Reaction to the Glorious Revolution

James's mental collapse and the speed of William's success had prevented open conflict in 1688

Killiecrankie and the Battle of the Boyne

In Scotland and Ireland, however, no such consensus could be reached, and 1689 saw a major rising in Scotland under Claverhouse

The 1708 Expedition

Despite continued intrigue and considerable support for James amongst the Scottish people and nobility, it was only in 1708 that an attempt was made to start a rebellion.

The Succession to Queen Anne

By 1710 it seemed that the best hope of James retrieving his father's throne was the political crisis around the succession.

The Succession Crisis 1712-14

In 1712 it looked as though the Succession Act of 1701 might be removed by Parliament, allowing James to become successor to Anne. But two events destroyed this hope.

Reaction to the Glorious Revolution

James's mental collapse and the speed of William's success had prevented open conflict in 1688, but by the following spring James's supporters were recovering from their shock and were beginning to organise themselves.

The Stuarts had been Kings of Scotland long before they were Kings of England. Many Scots, particularly in the remoter areas, where Catholicism and belief in divine right remained strong, were now willing to fight for James. Equally, in Ireland most of the population were Catholic and had seen James's reign as bringing in a new relationship between the two islands.

In England support for James was much more muted, with few noblemen openly expressing support. A few followed him into exile, but most simply kept their sympathies hidden and were not harassed by the new Government, keen to establish national unity. James's attempts to create armed risings in Scotland and Ireland, and French threats to invade England, only embarrassed and alienated his English supporters. The majority of Englishmen, whether Whigs or Tories, could find good reasons to ally themselves to the new regime. Every attempt was made to create a facade of legitimacy for William, the new Parliament insisting that James had abdicated. The major achievement of national acceptance of constitutional monarchy over hereditary right was achieved without bloodshed in England.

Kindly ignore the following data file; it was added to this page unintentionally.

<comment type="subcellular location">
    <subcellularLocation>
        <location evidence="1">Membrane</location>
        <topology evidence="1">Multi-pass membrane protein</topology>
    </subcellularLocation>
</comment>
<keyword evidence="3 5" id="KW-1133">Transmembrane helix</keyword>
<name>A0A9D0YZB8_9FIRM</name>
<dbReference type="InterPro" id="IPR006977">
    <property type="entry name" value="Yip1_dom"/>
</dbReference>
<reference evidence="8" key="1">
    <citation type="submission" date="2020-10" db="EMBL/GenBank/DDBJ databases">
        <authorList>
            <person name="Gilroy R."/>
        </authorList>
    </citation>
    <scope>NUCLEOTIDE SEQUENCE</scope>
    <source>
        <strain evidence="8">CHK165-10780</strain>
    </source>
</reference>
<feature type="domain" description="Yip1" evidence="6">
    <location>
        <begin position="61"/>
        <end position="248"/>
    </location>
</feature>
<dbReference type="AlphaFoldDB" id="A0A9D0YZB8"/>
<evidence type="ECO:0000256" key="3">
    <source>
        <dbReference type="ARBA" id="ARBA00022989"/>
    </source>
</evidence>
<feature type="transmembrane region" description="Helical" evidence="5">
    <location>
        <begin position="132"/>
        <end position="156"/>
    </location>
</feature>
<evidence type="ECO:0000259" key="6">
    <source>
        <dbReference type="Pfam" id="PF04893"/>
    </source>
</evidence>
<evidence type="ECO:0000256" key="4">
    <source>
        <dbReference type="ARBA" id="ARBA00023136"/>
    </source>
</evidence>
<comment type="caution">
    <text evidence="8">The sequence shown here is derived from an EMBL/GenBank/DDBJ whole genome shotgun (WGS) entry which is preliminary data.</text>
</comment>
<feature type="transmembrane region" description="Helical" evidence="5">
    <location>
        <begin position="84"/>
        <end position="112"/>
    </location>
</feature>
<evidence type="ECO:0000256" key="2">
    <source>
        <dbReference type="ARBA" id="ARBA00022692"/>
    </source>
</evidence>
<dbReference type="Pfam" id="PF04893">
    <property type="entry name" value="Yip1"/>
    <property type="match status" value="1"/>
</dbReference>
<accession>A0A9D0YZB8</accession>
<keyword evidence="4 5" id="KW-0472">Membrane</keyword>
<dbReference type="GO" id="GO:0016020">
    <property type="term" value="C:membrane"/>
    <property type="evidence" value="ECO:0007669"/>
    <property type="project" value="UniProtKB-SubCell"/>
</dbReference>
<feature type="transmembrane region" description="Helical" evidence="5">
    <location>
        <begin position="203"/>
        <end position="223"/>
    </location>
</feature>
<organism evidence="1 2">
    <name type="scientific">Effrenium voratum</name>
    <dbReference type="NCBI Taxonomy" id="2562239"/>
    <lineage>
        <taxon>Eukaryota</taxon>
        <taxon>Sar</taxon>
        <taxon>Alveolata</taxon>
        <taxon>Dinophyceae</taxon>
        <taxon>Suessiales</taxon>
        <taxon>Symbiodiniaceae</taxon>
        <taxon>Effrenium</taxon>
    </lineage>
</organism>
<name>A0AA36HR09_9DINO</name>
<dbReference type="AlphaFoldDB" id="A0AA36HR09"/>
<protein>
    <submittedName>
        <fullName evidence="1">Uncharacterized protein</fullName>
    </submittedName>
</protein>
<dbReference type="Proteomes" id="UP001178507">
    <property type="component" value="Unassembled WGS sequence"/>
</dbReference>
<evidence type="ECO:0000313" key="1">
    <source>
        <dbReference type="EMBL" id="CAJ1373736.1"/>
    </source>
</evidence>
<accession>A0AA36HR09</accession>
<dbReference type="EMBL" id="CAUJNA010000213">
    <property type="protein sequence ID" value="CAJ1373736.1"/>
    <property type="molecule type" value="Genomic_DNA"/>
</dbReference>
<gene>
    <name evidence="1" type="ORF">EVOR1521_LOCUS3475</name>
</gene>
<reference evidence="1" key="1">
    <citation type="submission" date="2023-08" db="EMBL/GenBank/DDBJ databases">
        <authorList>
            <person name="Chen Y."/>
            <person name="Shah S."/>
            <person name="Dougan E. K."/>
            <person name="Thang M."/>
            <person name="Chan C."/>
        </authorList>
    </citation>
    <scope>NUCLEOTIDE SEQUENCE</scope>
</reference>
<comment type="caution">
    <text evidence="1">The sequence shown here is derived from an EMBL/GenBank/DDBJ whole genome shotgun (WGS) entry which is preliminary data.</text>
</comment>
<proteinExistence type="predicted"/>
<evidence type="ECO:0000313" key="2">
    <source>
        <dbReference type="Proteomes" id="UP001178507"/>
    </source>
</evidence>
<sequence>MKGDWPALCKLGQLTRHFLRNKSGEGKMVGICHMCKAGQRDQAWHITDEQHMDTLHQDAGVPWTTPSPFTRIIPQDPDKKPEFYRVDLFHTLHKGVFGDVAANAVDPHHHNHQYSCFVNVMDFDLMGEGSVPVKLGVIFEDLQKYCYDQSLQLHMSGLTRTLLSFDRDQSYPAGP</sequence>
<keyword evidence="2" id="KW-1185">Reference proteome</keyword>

Many continued to uphold the doctrine of passive resistance to the new regime, and many more struggled with the difference between a de facto king appointed by Parliament and a de jure king appointed by God. But, contrary to almost every other nation in Europe, the propertied classes in England had turned their backs on the rise of absolutism and placed themselves firmly at the centre of rule in England. In future the agreement of the 'people' (i.e. the propertied class), more than the blessing of royal birth, would determine both the person and the role of the monarch. And William and Mary were of the royal blood, next in line to the throne after James's young son. Those who were unable to accept this compromise had no strong leaders and little support in the corridors of power, though in Northumberland Jacobite plots continued almost continuously, as we shall see.